American Politics: the view from overseas

Event hosted by the School of Social and Behavioral Science and Center for Global Engagement: ‘American Politics: the view from overseas’ on April 25, 2023 at 12:00 noon in the Bove Auditorium.

Discussion with our guest speakers: Viviana Mazza, Italian Journalist, NYC Corriere della Sera, and Ryan Heath, Author of Global Insider Editorial Director, POLITICO, alongside some of Mercy’s professors School of Social and Behavioral Science and School of Business.

mockup of forthcoming book from Oxford University Press, Political Automation: An Introduction to Driverless Government from Policing to Peacekeepingfor illustration purposes only

Forthcoming from Oxford University Press - Political Automation: An Introduction to Driverless Government from Policing to Peacekeeping

Governments increasingly use AI-based software to produce policy decisions according to a set of programmed instructions. These "bureaucratic bots" routinely gather information about our lives and decide matters of resource allocation; they determine, for example, who gets policed and who gets state benefits. As automation edges up the ladder of cognitive skills, increasingly complex policy-making functions will be taken over from human supervision, including on matters of national security and international peacekeeping. The role of humans in the act of policy production itself is therefore changing, as many find themselves at a new "frontier" of citizenship. This book (forthcoming 2023), will explore that frontier.

CGE Speakers Series - Russia's Invasion of Ukraine

CGE Speakers Series - Russia's Invasion of Ukraine - 03 2022 (002)

My Introductory remarks

Hello to all, and thank you for joining us today to discuss this timely, tragic, and thorny topic. Before I hand it over to the guests, and then open the floor to Q and A, I have been asked to provide an introduction to the situation in Ukraine.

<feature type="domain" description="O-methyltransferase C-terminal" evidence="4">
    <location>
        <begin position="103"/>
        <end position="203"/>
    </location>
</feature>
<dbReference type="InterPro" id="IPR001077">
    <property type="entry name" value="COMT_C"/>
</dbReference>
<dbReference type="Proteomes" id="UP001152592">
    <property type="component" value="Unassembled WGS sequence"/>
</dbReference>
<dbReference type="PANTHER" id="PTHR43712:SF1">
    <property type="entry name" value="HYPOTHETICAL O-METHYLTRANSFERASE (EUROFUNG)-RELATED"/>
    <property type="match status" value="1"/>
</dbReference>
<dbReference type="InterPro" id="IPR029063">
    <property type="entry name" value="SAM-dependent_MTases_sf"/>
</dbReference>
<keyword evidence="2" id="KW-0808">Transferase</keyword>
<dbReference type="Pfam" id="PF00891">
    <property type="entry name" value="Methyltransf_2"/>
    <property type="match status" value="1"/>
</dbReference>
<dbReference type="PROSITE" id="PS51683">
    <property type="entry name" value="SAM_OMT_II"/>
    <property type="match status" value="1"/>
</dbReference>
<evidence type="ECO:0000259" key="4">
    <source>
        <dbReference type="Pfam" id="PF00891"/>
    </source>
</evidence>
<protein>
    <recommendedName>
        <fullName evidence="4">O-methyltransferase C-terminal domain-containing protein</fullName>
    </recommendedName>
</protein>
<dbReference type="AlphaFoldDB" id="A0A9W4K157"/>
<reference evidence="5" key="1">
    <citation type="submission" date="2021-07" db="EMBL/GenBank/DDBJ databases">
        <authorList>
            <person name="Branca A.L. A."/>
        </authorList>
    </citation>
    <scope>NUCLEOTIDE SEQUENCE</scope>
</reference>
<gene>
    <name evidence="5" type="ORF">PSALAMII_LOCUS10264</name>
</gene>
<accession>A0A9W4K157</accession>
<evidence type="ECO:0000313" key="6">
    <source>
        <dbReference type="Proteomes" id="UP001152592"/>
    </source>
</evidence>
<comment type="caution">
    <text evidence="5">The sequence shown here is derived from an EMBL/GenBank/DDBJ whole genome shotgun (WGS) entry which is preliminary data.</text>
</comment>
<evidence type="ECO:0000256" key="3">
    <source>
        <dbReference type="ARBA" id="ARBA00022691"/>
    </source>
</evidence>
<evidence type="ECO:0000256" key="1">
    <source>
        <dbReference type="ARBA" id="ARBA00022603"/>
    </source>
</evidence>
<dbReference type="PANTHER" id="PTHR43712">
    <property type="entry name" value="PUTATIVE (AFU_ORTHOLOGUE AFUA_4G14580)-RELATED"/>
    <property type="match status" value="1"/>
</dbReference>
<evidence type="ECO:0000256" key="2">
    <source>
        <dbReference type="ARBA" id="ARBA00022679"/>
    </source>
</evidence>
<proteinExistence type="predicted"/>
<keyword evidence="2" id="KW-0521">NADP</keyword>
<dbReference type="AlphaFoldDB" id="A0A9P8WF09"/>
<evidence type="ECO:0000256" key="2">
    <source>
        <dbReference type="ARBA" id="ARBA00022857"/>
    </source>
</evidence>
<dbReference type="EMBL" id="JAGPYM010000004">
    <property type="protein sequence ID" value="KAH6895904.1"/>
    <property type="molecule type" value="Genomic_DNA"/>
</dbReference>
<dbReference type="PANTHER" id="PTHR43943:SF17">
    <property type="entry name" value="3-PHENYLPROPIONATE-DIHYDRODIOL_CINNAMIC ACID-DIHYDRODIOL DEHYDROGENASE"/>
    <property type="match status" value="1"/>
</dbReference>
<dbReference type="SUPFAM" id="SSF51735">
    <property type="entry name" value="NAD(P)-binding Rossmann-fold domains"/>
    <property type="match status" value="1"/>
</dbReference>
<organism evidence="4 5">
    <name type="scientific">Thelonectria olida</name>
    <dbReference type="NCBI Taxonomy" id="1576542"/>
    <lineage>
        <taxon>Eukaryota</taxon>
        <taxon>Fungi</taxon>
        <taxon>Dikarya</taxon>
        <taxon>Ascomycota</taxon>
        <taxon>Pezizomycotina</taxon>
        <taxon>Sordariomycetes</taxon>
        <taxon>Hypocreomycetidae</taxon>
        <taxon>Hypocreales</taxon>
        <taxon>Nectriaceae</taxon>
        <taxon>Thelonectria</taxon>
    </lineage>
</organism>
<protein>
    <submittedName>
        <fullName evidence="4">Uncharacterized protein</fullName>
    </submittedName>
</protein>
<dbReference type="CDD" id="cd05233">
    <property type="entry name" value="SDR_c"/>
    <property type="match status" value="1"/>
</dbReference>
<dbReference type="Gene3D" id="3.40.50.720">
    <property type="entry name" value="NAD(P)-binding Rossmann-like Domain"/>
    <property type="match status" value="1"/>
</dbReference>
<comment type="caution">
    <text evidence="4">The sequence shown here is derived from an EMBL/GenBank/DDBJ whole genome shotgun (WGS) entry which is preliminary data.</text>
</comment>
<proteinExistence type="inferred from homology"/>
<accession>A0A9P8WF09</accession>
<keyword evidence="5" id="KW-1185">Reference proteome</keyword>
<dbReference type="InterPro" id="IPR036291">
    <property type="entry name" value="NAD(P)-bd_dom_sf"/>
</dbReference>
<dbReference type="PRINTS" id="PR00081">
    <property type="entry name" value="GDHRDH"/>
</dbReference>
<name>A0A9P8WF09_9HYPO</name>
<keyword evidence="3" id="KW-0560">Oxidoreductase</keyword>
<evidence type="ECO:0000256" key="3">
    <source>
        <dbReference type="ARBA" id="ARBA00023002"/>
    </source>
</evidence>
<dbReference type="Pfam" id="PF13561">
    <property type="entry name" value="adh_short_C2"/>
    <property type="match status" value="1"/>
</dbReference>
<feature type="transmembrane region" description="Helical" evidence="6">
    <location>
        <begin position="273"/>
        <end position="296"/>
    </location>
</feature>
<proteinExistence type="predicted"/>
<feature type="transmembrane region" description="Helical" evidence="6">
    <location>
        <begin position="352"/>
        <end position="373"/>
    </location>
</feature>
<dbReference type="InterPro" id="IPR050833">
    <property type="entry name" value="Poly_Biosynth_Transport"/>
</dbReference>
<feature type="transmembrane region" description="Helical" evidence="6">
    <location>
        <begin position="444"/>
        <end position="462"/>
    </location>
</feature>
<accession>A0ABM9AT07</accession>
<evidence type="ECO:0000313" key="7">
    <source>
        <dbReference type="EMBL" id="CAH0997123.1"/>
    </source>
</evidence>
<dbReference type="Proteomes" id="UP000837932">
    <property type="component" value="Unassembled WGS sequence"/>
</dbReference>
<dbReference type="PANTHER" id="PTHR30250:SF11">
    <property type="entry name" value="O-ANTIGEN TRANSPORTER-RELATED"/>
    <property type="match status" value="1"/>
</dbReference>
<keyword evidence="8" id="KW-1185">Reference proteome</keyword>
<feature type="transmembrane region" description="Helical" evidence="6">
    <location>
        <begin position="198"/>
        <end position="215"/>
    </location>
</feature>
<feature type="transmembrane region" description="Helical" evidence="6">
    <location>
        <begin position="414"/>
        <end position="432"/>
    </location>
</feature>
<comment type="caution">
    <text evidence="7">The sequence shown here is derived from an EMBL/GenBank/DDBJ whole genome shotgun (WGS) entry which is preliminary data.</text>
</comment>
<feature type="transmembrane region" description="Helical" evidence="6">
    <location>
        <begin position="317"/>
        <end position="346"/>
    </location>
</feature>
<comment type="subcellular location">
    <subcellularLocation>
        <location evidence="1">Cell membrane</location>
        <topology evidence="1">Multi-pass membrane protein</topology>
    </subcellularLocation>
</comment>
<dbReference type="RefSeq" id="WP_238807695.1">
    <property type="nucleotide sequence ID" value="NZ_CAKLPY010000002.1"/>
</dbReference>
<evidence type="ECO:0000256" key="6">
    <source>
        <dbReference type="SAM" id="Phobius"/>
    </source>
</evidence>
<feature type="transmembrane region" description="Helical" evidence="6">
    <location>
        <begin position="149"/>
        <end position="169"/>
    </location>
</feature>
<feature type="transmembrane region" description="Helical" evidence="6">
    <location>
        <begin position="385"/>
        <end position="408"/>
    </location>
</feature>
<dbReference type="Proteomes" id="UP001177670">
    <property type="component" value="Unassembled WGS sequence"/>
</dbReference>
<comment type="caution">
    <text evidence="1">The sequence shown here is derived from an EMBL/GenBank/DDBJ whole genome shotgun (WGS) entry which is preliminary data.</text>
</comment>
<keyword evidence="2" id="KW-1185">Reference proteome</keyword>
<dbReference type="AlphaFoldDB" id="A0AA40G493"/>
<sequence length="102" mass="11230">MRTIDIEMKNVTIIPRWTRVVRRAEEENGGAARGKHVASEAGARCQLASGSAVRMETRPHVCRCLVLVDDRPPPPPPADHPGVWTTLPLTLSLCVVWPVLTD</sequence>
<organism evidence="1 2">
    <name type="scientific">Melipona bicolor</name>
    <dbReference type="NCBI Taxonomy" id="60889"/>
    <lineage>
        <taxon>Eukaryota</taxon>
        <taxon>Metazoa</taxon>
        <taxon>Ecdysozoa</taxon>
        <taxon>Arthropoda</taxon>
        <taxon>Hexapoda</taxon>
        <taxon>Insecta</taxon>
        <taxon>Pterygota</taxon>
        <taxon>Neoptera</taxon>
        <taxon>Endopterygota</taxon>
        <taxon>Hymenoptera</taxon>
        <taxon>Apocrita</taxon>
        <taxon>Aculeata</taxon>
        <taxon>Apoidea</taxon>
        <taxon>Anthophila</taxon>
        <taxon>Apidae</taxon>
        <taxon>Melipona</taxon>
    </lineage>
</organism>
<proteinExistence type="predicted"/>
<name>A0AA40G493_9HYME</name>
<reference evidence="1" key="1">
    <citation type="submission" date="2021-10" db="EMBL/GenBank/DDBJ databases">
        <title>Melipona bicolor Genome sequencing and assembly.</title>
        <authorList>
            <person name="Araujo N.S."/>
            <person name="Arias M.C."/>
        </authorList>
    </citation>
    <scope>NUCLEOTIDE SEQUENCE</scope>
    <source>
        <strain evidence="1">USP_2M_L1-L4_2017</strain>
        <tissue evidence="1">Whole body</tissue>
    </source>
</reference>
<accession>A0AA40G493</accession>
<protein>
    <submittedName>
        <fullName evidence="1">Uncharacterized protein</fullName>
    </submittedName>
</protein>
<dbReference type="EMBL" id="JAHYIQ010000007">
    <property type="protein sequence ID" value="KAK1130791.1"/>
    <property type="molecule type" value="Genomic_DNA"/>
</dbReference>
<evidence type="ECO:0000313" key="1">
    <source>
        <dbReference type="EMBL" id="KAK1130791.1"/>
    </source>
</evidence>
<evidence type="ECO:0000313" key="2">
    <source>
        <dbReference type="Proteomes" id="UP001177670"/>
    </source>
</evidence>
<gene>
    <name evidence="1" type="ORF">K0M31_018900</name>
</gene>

This introduction will serve two purposes: First, we have quite a few students joining us today, some of whom may require a few background facts to better contextualize the conversations that will follow.

Second, in a time where journalists increasingly do the work of lawyers and politicians, someone has to pick up the work of journalists – that is, to report the facts, and just the facts.

What is evident to the world today is that a sovereign nation has been brutally invaded. As of this weak, the Office of the United Nations High Commissioner for Human Rights verified a total of 1,151 civilian deaths as a result of Russia’s military attack on Ukraine. But what are the events leading up to this horrible war? As the saying goes, there are always three sides to every story. Yours, mine, and the truth. But in this story there are far more than three sides. We have the Russian side, the aggressor in this story, that also claims to be the main aggrieved party.

We have the Ukrainian sides, as there at least two, that of the Pro-Russian separatists and that of the Pro-Western, most current, government. Then of course there is the EU, NATO, different foreign policy establishments in the US, and fence-sitters across the globe from China to Brazil. Whenever there are so many competing interests in a conflict, it is helpful to anchor the search for facts as far back in history as possible, and in as narrow a geographic area as possible. This helps us avoid the propagandistic tugs of the present, and the amateur generalizations of the armchair grand-strategist. In this spirit, let us start with the history of Crimea (or Krym as they say in both Ukrainian and Russian).

Crimea is a peninsula situated along the northern coast of the Black Sea. Its possession is one of the major bones of contention between modern day Russia and Ukraine. Controlled by Mongols and then Ottomans for centuries, in 1783 the peninsula became part of the expanding Russian Empire and then later of the Soviet Union. In 1954 Soviet leader Nikita Kruschev signed a decree transferring Crimea from the Russian Socialist Soviet Republic to the Ukrainian Socialist Soviet Republic, both of course part of the same overall Soviet Union.

In July 1990, with the Soviet Union collapsing, Ukraine declares itself an independent, neutral, and non-nuclear state. These three things are clearly stated and applauded around the world. The neutrality part is in reference to joining any military alliances, like NATO. Shortly after, in January 1991, Crimea holds a referendum in which 94% of the population, in large part Russian-speaking, elects to also become autonomous. The parliament of the new Ukrainian state at first